The moment I heard this quote, I jumped at joy! It is so spot on! I had never heard other scriptures or authors express this point like Sahajayoginicinta. The vast majority of authors explain how emotions become neutral. I've never seen any other author say how ”furious, arrogant, possessive and envious” emotions, that on the surface sound very samsaric, are expression of ”pure, self-illuminated wisdom”. This statement is really something else!

I didn't grasp this point until I ended my purification process. Before that point I didn't understand how all emotions, including the ones that used to make me contracted around the notion of self, could be self-illuminated wisdom. It sounded wonky and strange! But I see now how a fully enlightened person is emotionally completely free and actually expresses him/herself perfectly in response to prevailing circumstances or arising situations. After all mind phenomena is seen to be without a solid self, a mahasiddha keeps reacting to external circumstances not based on a notion of self but as an appropriate response. Both before and after enlightenment circumstances might be far from ideal and therefore emotions like depression and frustration keep happening both before and after enlightenment but... the difference between the two is great!

I was never attracted by the idea of becoming an etherically smiling buddha who was always fine with everything and never raised his voice. That sort of buddhahood never made sense to me. Perhaps in the perfect world, where the master in question never needs to worry about anything and only has kind and well-behaving people come to meet him, perhaps then it is fitting to have the expression of a peaceful buddha but to me, and I think to most people, that is an utopia.

In the history of vajrayana we have many accounts of wrathful behaviour of mahasiddhas (and this point has also been purposefully taken advantage of by bad teachers). In my experience, the life of a modern mahasiddha is no different.


torstai 18. marraskuuta 2021

Buddhas of the Future


Buddhas of the Future

Fully enlightened people - mahasiddhas - of the future will be normal laypeople with jobs and families. They won't look any different from other people and their lives look the same as everyone elses, though internally their minds are entirely different from those of other people. But isn't it lovely to realise that finally being fully enlightened, being a buddha, being a mahasiddha, looks exactly like you do. Wow!!!

Kim Thubten Lingpa, 18.11.2021

lauantai 30. lokakuuta 2021

Full Enlightenment vs. Delusions of Secular Buddhism


Full Enlightenment vs.

Delusions of Secular Buddhism

My comment to Guru VikingPodcast episode 119.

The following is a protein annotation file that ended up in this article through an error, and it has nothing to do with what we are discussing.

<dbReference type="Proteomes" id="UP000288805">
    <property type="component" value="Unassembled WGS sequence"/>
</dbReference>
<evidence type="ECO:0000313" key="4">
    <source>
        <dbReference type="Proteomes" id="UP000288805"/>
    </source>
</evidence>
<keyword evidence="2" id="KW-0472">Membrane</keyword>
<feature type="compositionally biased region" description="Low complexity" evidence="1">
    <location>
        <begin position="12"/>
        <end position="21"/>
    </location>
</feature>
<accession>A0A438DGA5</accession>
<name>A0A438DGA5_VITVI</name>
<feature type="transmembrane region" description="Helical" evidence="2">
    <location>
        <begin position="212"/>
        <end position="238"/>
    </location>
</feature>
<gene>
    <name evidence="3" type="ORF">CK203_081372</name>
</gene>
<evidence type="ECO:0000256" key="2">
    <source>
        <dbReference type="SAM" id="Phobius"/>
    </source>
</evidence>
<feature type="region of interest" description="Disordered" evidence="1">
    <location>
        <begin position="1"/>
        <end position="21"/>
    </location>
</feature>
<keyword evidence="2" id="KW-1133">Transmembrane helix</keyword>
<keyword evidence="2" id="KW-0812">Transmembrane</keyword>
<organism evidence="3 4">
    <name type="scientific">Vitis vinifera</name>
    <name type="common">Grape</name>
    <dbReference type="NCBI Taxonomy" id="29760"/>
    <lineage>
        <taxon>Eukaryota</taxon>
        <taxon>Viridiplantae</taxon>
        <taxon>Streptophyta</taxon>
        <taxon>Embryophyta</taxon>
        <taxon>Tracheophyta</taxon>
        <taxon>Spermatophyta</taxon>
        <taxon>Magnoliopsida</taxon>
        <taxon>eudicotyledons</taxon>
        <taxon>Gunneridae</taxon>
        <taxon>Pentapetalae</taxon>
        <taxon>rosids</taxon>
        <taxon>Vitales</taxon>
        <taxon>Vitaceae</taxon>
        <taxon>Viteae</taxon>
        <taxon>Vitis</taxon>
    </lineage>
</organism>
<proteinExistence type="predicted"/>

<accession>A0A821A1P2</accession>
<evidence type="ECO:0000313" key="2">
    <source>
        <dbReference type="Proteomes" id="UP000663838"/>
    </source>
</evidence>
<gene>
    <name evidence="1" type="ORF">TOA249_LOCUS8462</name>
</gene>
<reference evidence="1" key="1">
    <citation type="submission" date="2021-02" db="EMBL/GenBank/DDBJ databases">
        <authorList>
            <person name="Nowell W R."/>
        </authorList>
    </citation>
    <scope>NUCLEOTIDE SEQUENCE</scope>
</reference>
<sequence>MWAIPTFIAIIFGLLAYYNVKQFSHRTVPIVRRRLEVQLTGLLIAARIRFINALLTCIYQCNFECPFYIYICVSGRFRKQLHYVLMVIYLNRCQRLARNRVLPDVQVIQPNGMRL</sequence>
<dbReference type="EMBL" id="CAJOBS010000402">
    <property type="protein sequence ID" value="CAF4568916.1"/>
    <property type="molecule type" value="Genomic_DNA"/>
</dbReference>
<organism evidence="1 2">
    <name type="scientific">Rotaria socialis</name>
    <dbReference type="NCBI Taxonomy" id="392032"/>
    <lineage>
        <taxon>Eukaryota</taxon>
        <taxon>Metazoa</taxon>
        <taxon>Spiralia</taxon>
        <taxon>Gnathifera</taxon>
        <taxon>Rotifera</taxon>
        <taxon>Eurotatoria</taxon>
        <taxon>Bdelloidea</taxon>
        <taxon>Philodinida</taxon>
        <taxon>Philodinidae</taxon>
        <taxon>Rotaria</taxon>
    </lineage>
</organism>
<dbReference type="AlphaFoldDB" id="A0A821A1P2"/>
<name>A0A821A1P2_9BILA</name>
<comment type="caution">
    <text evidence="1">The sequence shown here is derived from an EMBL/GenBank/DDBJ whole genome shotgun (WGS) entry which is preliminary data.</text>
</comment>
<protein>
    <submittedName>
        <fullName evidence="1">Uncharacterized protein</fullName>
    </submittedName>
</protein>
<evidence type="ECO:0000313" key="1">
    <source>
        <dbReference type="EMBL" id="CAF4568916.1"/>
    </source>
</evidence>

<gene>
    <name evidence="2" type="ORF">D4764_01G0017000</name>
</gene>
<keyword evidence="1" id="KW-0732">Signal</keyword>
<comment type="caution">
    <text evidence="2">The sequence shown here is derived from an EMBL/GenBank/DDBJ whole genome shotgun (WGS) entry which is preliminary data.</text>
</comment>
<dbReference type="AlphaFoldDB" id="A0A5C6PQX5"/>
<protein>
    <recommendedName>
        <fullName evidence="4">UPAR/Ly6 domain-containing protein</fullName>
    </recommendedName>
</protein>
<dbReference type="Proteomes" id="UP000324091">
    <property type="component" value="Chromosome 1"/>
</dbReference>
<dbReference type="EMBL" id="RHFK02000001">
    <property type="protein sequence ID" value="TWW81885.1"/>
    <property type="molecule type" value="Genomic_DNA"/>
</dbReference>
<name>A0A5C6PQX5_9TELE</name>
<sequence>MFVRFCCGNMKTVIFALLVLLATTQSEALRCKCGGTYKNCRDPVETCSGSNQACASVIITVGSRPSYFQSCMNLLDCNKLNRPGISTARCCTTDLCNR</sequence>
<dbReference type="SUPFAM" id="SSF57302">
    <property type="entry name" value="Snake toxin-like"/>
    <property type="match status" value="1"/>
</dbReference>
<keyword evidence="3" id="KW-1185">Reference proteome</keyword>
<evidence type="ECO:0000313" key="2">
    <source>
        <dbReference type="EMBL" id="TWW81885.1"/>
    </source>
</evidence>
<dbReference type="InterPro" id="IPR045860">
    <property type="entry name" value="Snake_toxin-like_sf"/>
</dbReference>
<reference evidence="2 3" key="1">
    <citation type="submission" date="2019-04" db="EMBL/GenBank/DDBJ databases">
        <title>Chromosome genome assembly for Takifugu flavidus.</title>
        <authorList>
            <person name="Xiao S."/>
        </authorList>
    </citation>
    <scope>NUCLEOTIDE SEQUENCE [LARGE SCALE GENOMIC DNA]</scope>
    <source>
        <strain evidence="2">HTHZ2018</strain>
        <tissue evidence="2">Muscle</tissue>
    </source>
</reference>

I didn't have the patience to listen all of it but it did catch my ear Shinzen Young saying that he doesn't think doneness, i.e. buddhahood is possible. Sigh... another secular buddhist who lots of people look up to who is so unripe in his realisations that he directly contradicts himself with mahayana and vajrayana masters, while claiming to be a proponent of both. Stephen Batchelor, Culadasa Yates, Young... all singing the same tune. Two-three years before his passing Culadasa even admitted that sutrayana "doesn't go far enough", after 50 years of practicing it.

It is (much) better than nothing that there are teachers out there who have had one or few awakenings but compared to any nonphysical (or physical) mahasiddha, all these people are incredibly unripe. Then they in their "wisdom" of "many decades" of meditation with all the "top" teachers who themselves were unripe draw these genious conclusions... I remember Batchelor state, after his 8 years of being a gelugpa scholar monk, that guru yoga is bogus! See Why I Didn't Quit Guru Yoga.

It gets mindbogglingly stoopid when folks who didn't learn to practice well throw away the baby with the bath water, just like that. And that's another reason why tantric guru yoga is so precious because these silly conclusions end right there in the presence of someone who *is* done, a mahasiddha.

People of the world should really learn about the correct practice of tantric guru yoga and call masters - mahasiddhas - to them. Buddha, Jesus, Guru Rinpoche, Milarepa etc, any will do. It is easiest and simplest practice with no need for empowerment or any type of preparation other than being open to receive. It is easier than shamatha, quicker to learn than jhanas, no need to learn long prayers or mantras in foreign languages, and most importantly presence of a guru reveals our basic state or buddhanature, everytime without exception which is what jhanas or shamatha meditation can never accomplish. This is the gift of tantra that anyone anywhere anytime can make use of and receive. And importantly, this is also a way to get beyond unripe stages, where people who don't hang around with mahasiddhas get stuck. This is a way to raise the bar of dharma in the world.

People need to know that it is indeed possible to get "done", fully purified, entirely sinless, fully enlightened, to become a living buddha, just like generations of mahayana and vajrayana masters have said!

-Kim, 30.10.2021